Members of Great Yarmouth and Waveney Heartcare Cardiac Support Group visited the James Paget earlier this week to take a look at a new piece of equipment that they have funded to help diagnose heart conditions.
The new semi-supine bicycle allows patients to be scanned while undergoing an exercise test, giving cardiac specialists the opportunity to see what’s happening and to collect data to assist with diagnosis. The new equipment now also means patients often don’t have to travel to another hospital for more detailed diagnostic tests.
The kit, a GE Healthcare eLBike Ergometer, is an advanced exercise bike which can be linked to a scanner and monitor. Patients sit on the cycle with their feet on the pedals and their back up against a comfortable couch-type seat. They are then gently lowered and tilted into a position on their side and are then scanned while cycling. The resulting scans give information about where there might be issues and help indicate whether surgery may be required or not.
Chief Cardiac Physiologist Emma Hunter said; “The new equipment allows us to scan patients during exercise to identify heart problems that are not apparent at rest. Before we had this equipment we had to use a standard treadmill for exercise testing - and you can’t scan during this, so we couldn’t actually see what was happening to the heart during exercise. This equipment makes it possible to get the important diagnostic information required and we’d like to thank everyone involved in raising the money.”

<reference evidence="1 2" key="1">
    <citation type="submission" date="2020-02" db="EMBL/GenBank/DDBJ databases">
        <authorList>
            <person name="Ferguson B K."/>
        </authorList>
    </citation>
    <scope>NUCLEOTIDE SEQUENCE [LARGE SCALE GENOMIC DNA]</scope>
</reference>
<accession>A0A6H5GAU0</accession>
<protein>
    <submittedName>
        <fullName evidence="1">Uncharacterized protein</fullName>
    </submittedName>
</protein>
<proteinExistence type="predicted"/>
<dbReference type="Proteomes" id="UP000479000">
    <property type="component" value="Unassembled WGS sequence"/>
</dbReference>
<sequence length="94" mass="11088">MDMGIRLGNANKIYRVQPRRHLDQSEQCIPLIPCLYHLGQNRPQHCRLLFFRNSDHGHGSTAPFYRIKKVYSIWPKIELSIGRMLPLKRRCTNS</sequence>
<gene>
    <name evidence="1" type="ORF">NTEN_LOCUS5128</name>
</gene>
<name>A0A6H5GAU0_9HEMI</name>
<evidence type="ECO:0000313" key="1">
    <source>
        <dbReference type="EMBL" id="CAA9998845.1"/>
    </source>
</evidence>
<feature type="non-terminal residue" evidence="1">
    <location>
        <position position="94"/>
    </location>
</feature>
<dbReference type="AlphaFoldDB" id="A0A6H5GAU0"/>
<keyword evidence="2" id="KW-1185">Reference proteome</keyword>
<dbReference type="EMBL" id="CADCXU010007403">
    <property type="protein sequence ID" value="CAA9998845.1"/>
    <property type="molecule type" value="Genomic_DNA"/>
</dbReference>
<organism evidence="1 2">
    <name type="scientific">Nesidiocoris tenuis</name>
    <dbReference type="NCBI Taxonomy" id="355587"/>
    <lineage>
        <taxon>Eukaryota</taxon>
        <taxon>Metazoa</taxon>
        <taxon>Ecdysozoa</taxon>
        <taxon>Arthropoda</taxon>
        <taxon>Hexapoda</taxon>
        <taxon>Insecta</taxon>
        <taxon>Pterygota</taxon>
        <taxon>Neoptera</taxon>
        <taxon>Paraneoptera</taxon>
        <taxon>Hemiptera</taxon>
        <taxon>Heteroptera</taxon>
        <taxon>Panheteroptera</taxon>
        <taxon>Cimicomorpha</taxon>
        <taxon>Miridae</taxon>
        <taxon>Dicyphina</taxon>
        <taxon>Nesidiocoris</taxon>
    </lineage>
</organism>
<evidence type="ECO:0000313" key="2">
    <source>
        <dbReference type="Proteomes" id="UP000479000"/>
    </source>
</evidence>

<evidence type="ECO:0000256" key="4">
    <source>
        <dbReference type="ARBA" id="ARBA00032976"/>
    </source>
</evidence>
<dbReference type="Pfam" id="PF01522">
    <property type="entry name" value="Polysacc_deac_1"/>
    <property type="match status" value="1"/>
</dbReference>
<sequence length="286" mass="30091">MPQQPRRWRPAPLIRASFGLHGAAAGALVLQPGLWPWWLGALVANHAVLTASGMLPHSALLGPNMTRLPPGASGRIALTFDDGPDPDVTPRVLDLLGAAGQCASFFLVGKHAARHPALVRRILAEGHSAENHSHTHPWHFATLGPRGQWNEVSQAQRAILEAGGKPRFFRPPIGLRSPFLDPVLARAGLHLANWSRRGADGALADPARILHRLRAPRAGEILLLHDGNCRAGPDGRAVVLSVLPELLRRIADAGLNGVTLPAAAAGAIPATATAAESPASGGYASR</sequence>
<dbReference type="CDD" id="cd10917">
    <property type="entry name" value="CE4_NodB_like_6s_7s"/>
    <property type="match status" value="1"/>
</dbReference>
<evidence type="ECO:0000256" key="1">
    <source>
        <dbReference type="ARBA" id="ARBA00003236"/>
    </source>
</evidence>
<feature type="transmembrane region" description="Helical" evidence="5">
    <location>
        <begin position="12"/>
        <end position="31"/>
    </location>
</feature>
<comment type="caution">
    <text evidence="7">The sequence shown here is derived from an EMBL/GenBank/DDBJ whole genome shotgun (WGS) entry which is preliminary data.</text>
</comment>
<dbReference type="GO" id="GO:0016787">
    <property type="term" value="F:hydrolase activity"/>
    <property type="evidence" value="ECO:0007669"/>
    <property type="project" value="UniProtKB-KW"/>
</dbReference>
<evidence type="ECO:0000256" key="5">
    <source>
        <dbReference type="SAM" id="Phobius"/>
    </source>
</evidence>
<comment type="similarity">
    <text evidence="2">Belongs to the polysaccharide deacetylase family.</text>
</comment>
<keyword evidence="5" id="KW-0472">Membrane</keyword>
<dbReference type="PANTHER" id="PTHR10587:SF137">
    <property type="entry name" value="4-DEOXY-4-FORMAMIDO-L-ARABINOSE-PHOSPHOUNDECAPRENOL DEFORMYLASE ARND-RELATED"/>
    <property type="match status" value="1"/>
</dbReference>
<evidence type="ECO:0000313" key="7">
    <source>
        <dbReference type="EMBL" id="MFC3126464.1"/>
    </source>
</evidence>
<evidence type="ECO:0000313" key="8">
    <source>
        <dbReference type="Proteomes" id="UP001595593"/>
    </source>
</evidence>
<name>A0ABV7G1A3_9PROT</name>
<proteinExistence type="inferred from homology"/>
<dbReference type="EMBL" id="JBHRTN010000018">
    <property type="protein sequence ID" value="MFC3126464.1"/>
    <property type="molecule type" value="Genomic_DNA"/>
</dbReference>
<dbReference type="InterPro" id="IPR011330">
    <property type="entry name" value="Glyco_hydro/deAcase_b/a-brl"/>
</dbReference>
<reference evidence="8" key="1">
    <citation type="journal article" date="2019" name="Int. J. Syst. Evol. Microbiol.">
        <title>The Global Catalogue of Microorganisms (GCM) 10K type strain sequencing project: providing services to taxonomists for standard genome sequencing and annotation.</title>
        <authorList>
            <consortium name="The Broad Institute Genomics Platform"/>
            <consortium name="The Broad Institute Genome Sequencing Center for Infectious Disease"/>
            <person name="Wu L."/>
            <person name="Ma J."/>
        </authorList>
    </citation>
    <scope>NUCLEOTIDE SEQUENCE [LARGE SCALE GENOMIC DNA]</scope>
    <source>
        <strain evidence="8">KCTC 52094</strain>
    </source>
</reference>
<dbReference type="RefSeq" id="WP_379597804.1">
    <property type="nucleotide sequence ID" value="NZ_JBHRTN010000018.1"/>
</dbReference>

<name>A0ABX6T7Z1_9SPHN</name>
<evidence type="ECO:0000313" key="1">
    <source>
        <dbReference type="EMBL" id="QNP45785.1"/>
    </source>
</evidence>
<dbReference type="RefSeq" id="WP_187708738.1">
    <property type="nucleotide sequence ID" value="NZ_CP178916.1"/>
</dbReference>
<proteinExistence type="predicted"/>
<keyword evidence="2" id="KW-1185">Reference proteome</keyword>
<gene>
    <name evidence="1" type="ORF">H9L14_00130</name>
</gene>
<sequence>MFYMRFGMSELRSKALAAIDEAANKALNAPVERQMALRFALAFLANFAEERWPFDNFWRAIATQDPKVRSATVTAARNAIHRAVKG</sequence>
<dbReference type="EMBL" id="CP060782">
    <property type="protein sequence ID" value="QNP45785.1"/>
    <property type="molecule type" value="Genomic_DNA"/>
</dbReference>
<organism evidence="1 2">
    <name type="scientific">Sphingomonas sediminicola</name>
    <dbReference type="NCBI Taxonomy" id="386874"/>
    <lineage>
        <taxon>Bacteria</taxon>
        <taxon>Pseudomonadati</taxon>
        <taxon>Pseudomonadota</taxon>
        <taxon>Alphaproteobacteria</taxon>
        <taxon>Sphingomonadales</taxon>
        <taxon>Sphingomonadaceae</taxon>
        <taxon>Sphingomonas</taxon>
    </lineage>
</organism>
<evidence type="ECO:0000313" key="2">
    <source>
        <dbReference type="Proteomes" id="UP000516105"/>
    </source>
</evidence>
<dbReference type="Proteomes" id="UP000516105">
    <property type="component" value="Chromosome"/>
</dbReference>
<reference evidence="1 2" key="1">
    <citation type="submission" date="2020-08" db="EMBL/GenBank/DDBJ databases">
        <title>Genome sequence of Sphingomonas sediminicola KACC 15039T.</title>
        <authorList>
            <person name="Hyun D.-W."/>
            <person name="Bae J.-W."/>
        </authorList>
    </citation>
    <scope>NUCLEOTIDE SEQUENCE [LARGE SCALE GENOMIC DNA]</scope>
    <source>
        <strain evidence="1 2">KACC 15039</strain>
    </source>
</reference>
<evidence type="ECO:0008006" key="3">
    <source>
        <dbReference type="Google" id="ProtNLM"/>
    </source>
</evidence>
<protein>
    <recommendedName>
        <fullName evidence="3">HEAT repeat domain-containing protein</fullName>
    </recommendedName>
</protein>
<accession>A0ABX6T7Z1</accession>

Consultant Cardiologist Dr Justin Zaman said; “Previously we often had to send the patient to another hospital – the Norfolk & Norwich or Papworth – for more detailed scans so this means more local people can be seen, and diagnosed, at the James Paget. It also gives us some capacity to see more patients if required to support partner organisations.”
While at the hospital on Tuesday, 11 February, members of the group met with Norfolk Blood Bikes who have also benefitted from a generous donation, which allowed them to purchase two additional motorcycles. The organisation transport blood, plasma, platelets, samples and any other urgently required medical items to hospitals in Norfolk as well as to the East Anglian Air Ambulance.
Mary Stamp, Chair of Great Yarmouth and Waveney Heartcare Cardiac Support Group, said a combination of donations and fundraising had meant they could support both the hospital and Norfolk Blood Bikes.
“Most of the money has come through donations but we also hold raffles, Christmas events and a cabaret night each year to raise funds. The money raised means we can support local organisations and future patients and it’s interesting to see and learn more about what a difference this is making.”